Research Handbook on Economic Diplomacy
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Research Handbook on Economic Diplomacy

Bilateral Relations in a Context of Geopolitical Change

Edited by Peter A.G. van Bergeijk and Selwyn J.V. Moons

This Handbook positions economic diplomacy as a multidisciplinary field and presents state of the art research relevant to policy makers and academia around the globe focusing on four themes: the role of economic diplomats, the impact and evaluation of economic diplomacy, politics and trade and emerging markets. It offers academic, business and policy perspectives taking stock of knowledge produced with qualitative and quantitative research on Northern America, Europe, Africa, Asia and Latin America.
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Chapter 14: Social cost benefit analysis of trade missions

Michiel de Nooij, Marcel van den Berg and Henri L.F. de Groot

Abstract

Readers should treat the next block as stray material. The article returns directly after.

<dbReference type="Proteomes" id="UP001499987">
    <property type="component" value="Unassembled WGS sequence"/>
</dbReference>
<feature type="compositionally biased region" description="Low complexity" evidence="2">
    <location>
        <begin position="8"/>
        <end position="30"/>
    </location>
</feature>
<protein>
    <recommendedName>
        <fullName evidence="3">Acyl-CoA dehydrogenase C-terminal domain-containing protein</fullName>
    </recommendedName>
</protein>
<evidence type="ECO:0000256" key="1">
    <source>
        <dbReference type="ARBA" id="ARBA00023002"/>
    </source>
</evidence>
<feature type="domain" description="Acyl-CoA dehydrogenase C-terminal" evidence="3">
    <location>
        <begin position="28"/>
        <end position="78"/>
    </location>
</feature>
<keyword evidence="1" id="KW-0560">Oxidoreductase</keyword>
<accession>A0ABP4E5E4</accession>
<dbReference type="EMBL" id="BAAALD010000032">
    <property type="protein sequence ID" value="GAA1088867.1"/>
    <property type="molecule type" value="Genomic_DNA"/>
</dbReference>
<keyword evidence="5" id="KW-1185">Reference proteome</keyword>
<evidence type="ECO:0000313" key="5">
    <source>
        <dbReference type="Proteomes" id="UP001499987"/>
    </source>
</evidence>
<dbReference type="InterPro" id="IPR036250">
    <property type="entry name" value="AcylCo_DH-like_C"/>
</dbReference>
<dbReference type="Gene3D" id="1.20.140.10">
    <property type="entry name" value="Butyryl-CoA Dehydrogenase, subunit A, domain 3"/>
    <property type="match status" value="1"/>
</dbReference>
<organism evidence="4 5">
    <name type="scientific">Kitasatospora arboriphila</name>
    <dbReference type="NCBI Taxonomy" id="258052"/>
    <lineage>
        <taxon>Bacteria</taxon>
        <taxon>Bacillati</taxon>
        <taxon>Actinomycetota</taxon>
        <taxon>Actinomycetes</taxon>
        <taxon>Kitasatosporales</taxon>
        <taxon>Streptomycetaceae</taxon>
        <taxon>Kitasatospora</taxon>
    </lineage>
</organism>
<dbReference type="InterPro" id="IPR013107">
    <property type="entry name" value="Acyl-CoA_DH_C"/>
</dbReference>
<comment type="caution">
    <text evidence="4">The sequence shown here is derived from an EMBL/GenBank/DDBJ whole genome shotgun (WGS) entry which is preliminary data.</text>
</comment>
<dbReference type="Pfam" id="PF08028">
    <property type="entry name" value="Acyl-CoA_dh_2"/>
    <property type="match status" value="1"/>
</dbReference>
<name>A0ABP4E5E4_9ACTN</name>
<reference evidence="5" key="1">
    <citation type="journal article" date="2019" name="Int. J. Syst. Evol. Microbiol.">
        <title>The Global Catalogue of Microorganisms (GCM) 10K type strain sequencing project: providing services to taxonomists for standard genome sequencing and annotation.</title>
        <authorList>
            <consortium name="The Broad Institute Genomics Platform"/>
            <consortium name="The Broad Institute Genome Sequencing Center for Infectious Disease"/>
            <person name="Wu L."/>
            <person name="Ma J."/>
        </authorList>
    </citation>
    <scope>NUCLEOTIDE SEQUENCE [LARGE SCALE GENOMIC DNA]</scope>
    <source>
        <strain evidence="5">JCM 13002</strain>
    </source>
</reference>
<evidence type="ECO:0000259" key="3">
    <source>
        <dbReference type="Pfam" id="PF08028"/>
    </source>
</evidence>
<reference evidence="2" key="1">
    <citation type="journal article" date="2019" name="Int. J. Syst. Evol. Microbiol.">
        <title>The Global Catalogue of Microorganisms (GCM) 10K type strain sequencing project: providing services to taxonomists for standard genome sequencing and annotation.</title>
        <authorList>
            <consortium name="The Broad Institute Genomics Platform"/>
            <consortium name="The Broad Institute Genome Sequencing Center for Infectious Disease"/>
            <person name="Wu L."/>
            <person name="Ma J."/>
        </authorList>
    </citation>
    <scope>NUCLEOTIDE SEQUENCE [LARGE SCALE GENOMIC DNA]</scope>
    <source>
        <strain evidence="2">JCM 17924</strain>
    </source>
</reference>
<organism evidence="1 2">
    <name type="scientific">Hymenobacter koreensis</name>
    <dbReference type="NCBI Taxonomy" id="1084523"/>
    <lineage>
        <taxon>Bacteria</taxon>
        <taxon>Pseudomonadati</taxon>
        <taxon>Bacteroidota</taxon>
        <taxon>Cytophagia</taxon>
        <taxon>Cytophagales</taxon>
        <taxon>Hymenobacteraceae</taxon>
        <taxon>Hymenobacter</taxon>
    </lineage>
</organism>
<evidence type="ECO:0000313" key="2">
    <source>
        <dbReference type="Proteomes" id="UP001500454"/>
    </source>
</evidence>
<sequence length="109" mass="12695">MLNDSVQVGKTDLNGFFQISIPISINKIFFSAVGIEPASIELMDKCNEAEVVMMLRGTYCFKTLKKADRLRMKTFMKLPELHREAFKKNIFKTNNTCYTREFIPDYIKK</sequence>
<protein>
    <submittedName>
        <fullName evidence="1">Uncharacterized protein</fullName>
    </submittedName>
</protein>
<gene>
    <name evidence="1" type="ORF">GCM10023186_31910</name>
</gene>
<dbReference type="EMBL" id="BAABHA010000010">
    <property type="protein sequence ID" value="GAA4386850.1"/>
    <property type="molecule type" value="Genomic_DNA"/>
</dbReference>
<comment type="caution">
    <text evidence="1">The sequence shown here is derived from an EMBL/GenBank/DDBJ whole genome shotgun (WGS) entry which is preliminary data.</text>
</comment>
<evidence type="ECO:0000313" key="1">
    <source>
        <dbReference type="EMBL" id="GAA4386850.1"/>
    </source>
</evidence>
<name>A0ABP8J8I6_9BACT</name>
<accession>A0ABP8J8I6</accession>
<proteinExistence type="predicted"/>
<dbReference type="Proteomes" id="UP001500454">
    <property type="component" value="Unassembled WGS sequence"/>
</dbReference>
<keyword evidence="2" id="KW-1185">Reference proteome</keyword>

For small open economies economic diplomacy is an important determinant of trade intensity, foreign direct investments and economic development, but comes at non-negligible costs. It is therefore important to evaluate the social welfare effects of economic diplomacy. The authors present a social cost benefit analysis of Dutch economic missions (head of state and ministerial levels) estimating its annual net present value at over €100 million. Central in their analysis is the welfare notion that extra exports only increase welfare to the extent that exporting companies are, on average, more productive than non-exporters. The economic benefits of economic missions are more difficult to quantify than the costs. Suggested avenues for further research include the quantification of the impact of missions on exports and foreign direct investment, and the productivity premium of exporters and the learning effect, especially for new exporters that require government support.

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